Keys to a Successful Clinic: Developing Pain Treatment Programs with NIR Therapy

Whenever a person experiences prolonged pain for whatever reason, their immediate need is to seek medical care to get that pain erased or reduced as quickly as possible. So it is not surprising that, “Pain is the most common reason for physician consultation in the United States.”[1]

But it is surprising that so many people across America experience chronic pain. “In 2016, an estimated 20.4% of U.S. adults (50.0 million) had chronic pain and 8.0% of U.S. adults (19.6 million) had high-impact chronic pain, with higher prevalence associated with advancing age.”[2]

An earlier internet-based survey from 2010 found that, “Primary chronic pain was most commonly attributed to lower back pain, followed by osteoarthritis pain.”[3]

Chronic pain continues to be a prevalent and expensive problem on a national level.  A study done in 2011 found that “Chronic pain contributes to an estimated $560 billion each year in direct medical costs, lost productivity, and disability programs.”[4]  And in today’s dollars, that substantial amount would be even higher.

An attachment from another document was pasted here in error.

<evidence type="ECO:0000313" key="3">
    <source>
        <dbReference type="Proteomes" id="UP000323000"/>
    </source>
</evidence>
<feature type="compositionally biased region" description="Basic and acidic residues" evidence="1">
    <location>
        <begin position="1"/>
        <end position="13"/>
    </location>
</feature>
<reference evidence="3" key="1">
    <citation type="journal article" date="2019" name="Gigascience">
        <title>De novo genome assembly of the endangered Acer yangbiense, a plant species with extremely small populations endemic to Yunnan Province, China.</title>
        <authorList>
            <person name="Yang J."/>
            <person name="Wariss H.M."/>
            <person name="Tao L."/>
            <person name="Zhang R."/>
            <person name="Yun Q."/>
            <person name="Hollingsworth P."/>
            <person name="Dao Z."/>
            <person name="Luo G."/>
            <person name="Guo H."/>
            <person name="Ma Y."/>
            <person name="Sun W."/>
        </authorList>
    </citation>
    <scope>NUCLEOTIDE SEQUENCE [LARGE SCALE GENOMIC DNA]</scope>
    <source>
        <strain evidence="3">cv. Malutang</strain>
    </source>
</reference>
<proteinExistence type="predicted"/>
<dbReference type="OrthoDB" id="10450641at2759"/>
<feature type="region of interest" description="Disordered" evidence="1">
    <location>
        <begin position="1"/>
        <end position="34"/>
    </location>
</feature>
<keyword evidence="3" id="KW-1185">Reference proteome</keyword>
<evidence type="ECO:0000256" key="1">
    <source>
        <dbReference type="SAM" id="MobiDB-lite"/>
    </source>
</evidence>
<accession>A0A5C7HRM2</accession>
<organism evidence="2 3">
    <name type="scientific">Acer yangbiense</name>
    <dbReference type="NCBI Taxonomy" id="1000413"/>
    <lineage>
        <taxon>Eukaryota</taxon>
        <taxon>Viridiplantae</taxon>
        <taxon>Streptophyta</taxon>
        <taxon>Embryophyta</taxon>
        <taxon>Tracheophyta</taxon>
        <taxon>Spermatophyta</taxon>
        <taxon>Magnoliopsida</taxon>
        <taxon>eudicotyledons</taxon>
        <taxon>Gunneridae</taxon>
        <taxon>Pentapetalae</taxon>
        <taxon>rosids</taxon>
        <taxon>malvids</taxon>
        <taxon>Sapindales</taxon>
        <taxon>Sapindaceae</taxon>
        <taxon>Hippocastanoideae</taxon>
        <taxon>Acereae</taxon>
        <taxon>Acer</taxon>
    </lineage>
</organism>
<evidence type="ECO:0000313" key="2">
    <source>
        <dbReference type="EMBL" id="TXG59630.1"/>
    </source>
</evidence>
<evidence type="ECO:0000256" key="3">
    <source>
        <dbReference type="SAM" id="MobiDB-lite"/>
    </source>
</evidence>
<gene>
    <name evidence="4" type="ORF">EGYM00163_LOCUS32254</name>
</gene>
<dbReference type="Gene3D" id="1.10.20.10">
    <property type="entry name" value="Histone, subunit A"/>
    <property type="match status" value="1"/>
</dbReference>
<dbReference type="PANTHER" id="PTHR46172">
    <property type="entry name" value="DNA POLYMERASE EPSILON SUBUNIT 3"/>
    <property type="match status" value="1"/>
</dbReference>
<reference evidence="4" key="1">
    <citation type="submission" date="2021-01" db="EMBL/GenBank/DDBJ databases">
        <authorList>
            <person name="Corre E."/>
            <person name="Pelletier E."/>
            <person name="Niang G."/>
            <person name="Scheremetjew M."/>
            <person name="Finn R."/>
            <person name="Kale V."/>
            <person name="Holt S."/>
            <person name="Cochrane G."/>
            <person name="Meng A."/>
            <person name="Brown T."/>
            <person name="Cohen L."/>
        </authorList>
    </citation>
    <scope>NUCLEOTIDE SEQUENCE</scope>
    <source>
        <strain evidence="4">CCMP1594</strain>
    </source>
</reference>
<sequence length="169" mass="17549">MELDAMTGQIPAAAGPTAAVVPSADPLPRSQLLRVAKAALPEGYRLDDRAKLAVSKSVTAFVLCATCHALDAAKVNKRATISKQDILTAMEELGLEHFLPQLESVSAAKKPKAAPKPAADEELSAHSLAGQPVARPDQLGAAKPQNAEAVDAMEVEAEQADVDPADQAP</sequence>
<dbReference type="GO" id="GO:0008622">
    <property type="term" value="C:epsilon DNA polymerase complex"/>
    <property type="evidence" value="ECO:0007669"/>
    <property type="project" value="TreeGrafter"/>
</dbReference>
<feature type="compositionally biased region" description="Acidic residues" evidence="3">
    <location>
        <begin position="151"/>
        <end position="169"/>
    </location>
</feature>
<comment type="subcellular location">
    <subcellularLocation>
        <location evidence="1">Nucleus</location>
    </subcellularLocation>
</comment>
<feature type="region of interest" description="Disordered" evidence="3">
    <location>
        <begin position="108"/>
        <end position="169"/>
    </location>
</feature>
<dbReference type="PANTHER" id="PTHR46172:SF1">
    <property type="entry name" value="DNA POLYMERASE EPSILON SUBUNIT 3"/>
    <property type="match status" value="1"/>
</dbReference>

Not only is chronic pain having a large negative effect on the United States financially, it is also having a negative social impact.  “Pain is a component of many chronic conditions, and chronic pain is emerging as a health concern on its own, with negative consequences to individual persons, their families, and society as a whole.”[5] Chronic pain has been connected to “restrictions in mobility and daily activities, dependence on opioids, anxiety and depression, and poor perceived health or reduced quality of life.”[6]